Photo by Gene Page/AMC

WTWD? | Questions on Season Eight of The Walking Dead: Episode 10

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It would have been hard to imagine TWD topping last week's spectacular show of sorrow, but they may have done it with "The Lost and The Plunderers." Even with Carl's death we were given some hope, but this episode is one of despair, of personal loss, and of isolation. Deceit, in its smaller and its more egregious forms, is braided into almost every interaction. An inherent mistrust hangs over everyone, a mistrust aggravated by grief and exhaustion. Even the infamous Negan himself seems weary and oddly humorless. Jadis and her community are destroyed and then abandoned. Rick is still whirling toward his grief, and Simon apparently has gone mental. Things seem chaotic at the moment, but there may be a unifying theme, some sin, so to speak, they are all committing: the sin of isolationism.


Simon Says

Photo by Gene Page/AMC

Some psychotic wire has been tripped within Simon. Negan would be incapable of committing the crime that Simon committed against Jadis and her people. He makes Negan seem reasonable and even merciful in comparison. In fact, Negan may have flashed a slight glance of apprehension at Simon right after he commanded him to follow his orders. We don't often see Negan afraid, so when we do -- its disconcerting. Despite the threat of Negan's infamous wrath, Simon has the most evil of meltdowns when he goes to the scavengers. The joy he finds in terrorizing Jadis is one of the more unexpectedly chilling moments of the show. I personally found this scene to be one of the hardest to watch out of the entire series. So, why the brutality?

Yes, we now know that Simon is a truly malevolent force in this world, but he may have exacted a punishment to Jadis that was deserved. It was a greatly exaggerated and needlessly brutal punishment, but maybe he was onto something that Rick also understands but responded to much more appropriately. Jadis may have had purity of vision in creating her own living world of art, unsoiled (ironically) by the outside world, and more importantly, other people. She refused, though, to acknowledge that part of the role of a leader is to be a diplomat as well as a dreamer, and so her community collapsed (with some heavy handed help). This motif, the warning not to turn others away, is one that is ever present in the series, and it has been realized most viscerally in this scene.


Follow The Leader

Photo by Gene Page/AMC

As it might happen in a prolonged and increasingly complicated conflict, disorientation seems to be setting in among all the communities. Power struggles and the shifting of interpersonal dynamics among leaders can leave voids which opportunists with a bloodlust like Simon will fill. As far as Rick and Negan are concerned, that difficult, cutting radio call between them may prove to be a powerful pivotal moment. For as much time as they spend either fighting or staying away from each other, Rick and Negan's relationship has evolved in its own way, and the most gripping and alarming exchange is between these two characters.

Once, Rick asked Merle a question which has always stuck with me: "Do you even know why you do the things you do?" to which Merle conceded that he didn't. To a man like Rick, this modus operandi is foreign. He is a meticulously thoughtful man, considerate in mind and heart and who has a sturdy moral compass. So, when Rick becomes lost, it is frightening and dangerous for everyone. We know Rick is lost when he radios Negan.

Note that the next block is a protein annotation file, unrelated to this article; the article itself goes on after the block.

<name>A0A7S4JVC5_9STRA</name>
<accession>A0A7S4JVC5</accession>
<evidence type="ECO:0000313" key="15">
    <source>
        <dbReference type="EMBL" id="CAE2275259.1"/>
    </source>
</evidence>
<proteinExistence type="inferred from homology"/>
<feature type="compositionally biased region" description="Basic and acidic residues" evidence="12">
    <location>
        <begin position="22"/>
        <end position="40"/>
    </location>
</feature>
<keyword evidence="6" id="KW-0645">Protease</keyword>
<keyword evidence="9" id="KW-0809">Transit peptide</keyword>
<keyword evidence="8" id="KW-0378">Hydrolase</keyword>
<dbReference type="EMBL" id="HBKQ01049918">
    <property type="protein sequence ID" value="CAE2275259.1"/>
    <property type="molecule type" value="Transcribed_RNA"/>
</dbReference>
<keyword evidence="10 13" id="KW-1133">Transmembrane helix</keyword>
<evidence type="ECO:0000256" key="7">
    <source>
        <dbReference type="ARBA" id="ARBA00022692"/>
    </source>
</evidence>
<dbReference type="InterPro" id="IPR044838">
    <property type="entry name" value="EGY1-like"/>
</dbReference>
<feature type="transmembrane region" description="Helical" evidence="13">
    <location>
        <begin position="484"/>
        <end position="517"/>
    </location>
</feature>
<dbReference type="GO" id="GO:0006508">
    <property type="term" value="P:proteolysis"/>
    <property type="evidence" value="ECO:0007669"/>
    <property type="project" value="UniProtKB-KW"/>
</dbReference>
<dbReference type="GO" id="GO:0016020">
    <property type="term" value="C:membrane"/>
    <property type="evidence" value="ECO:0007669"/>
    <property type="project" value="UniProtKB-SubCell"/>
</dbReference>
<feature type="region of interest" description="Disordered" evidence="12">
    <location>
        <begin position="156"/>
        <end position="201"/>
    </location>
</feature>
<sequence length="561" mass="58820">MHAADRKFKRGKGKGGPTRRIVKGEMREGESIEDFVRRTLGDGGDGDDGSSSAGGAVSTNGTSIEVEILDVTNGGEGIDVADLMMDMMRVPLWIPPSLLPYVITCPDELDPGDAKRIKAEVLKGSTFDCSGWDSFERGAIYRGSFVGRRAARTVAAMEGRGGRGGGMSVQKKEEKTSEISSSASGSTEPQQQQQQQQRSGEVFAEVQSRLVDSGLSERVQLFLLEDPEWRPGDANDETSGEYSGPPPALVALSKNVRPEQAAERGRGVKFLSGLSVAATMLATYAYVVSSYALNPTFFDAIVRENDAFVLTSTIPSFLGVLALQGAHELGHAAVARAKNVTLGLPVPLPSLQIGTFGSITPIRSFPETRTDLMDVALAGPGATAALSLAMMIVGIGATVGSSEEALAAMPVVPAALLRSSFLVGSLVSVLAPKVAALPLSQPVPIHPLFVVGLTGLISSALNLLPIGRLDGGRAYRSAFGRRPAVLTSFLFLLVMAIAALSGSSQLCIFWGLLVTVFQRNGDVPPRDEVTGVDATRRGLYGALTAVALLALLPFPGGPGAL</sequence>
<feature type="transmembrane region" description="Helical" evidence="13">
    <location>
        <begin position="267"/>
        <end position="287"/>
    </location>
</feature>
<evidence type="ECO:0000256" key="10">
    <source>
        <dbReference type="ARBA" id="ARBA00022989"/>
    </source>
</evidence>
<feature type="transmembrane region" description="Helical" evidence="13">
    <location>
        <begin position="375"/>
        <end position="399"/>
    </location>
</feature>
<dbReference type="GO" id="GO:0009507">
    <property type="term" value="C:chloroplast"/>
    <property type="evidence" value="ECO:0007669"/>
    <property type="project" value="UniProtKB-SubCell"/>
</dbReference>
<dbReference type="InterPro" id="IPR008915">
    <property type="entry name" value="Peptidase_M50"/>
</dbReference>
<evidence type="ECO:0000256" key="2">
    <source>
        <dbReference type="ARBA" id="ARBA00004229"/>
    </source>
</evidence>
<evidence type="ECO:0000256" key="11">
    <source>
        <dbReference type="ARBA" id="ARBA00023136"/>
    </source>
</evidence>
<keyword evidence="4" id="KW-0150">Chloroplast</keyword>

For a rare moment, I don't think Rick knew why he chose to call Negan or what he was going to say. We hear him resort to the same mantra-like threats but with none of the usual conviction and instead with heartbreak in his voice. After all this time, it's as if threats are the only way he knows how to communicate with Negan. Could Rick have actually been looking for comfort from Negan? Perhaps even advice? It kind of sounds like something friends would do. There is definitely one person who has experienced the state of Rick while even imagining losing Carl; that would be Negan, and Rick is aware of this fact. It is a small world, and Rick Grimes has made great friends with enemies before... is this where we are headed?


Photo by Gene Page/AMC

While Carl's wishes would be to see everyone come together in peace, Negan and Rick mangled what could have been some kind of moment between the two (and maybe in some way it actually was) by refusing to back down. They don't seem capable of seeing past their own ideologies, histories, and egos -- yet. They are continuing to isolate themselves from each other, just as Jadis did and just as the Oceanside is doing now. If they all continue the isolationism and brutality that Carl warned them about, there may not be many left standing in a few weeks.


Other Lingering Questions

  • Will the mystery behind Rick's disturbing flash forward finally be revealed?
  • What could Negan possibly dream up for Simon as a punishment when he finds out about the scavengers?
  • Could Rick's knowledge about what happened with Jadis somehow open up communication between Rick and Negan?

Ciara Cerrato was a projectionist and curator at the Hot Springs Documentary Film Festival, and she currently is a poet and freelance writer in New York.

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